This log was inspired by "How to Read Wittgenstein" and "Ludwig Wittgenstein: the duty of genius" by Ray Monk. It is based on reading Tractatus Logico-Philosophicus by Ludwig Wittgenstein translated by D. F. Pears & B. F. McGuinness (Routledge and Kegan Paul:1963)

Tuesday, April 1, 2008

Formal Properties and Relations.

In a certain sense, we can assign formal properties to objects and matters of fact as we discuss them. This applies to structural properties of facts as well. In the same sense, we can also discuss formal relations and structural relations.

Also, Wittgenstein prefers to say 'internal property' instead of structural property in case of a fact and say 'internal' instead of structural in case of a relation. He introduces these expressions to clarify the very widespread confusion between internal relations and relations proper (external relations).

A property is internal if it is unthinkable that its object should not possess it. Different shades of blue relate, eo ipso, as lighter to darker. Because it is unthinkable that these two particular objects should not relate in this way, the relation is internal. (Note the shift in the use of 'object of consideration.' It corresponds to both 'property' and 'relation.')

Internal properties and internal relations cannot be declared in assertions. Rather, they can simply be seen in those sentences that describe the relevant circumstances and deal with the relevant objects. An internal property of a fact can also be called a feature of that fact (in the sense in which we speak of facial features, for example).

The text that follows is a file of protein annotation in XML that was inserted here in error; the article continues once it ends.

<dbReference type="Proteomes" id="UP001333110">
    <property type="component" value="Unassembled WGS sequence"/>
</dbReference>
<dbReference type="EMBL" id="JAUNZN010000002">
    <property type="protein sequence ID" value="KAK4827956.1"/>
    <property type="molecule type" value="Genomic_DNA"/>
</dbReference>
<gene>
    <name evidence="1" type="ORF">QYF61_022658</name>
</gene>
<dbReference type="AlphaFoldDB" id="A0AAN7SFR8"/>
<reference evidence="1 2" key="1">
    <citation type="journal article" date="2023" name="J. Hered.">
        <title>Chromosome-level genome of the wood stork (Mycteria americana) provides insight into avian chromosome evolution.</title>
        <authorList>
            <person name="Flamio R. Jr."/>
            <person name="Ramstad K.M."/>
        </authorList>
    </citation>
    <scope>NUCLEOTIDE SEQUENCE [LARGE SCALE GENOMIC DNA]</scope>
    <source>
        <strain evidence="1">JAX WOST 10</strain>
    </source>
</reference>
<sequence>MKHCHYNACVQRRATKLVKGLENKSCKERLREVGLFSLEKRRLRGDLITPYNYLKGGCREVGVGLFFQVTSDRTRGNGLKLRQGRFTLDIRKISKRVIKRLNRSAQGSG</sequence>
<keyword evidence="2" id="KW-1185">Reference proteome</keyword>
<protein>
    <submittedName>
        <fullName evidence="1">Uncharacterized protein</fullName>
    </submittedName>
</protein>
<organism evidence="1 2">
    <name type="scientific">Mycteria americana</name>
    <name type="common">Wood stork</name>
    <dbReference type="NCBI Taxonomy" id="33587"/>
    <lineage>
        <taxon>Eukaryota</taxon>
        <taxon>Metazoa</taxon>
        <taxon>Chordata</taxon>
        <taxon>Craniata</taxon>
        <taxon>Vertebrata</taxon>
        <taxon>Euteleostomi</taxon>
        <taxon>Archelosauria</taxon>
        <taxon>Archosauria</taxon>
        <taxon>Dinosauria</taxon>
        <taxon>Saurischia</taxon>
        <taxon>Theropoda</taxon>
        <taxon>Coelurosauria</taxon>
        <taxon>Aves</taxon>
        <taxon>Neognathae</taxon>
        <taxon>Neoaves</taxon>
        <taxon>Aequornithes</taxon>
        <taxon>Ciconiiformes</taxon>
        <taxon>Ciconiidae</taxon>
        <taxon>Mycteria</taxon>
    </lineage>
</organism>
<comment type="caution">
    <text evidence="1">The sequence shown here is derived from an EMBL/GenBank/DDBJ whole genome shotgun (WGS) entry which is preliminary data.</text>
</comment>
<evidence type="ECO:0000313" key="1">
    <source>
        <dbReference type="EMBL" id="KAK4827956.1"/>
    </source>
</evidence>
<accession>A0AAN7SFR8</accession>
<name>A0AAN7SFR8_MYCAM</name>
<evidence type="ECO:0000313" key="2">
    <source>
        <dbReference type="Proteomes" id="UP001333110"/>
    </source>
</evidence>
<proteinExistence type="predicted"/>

That a situation has an internal property, becomes apparent in the proposition that describes it as an internal property of the proposition. It is not expressed by means of another proposition. It makes no sense to assert that a proposition has a formal property or not. One cannot distinguish forms from one another by saying that one has this property and another that property because doing that presupposes that it makes sense to ascribe either property to either form.

That situations have an internal relation to each other, expresses itself in language as an internal relation between the sentences describing them. This resolves the controversy of whether all relations are internal or external.

Wittgenstein calls a series that is ordered by an internal relation a series of forms. The series of natural numbers is not ordered by an external relation but by an internal relation. The same is true of the series of propositions
»aRb«,
»(∃x):aRx.xRb«,
»(∃x,y):aRx.xRy.yRb«,
and so forth.
(If b stands in one of these relations to a, b is a successor of a.)

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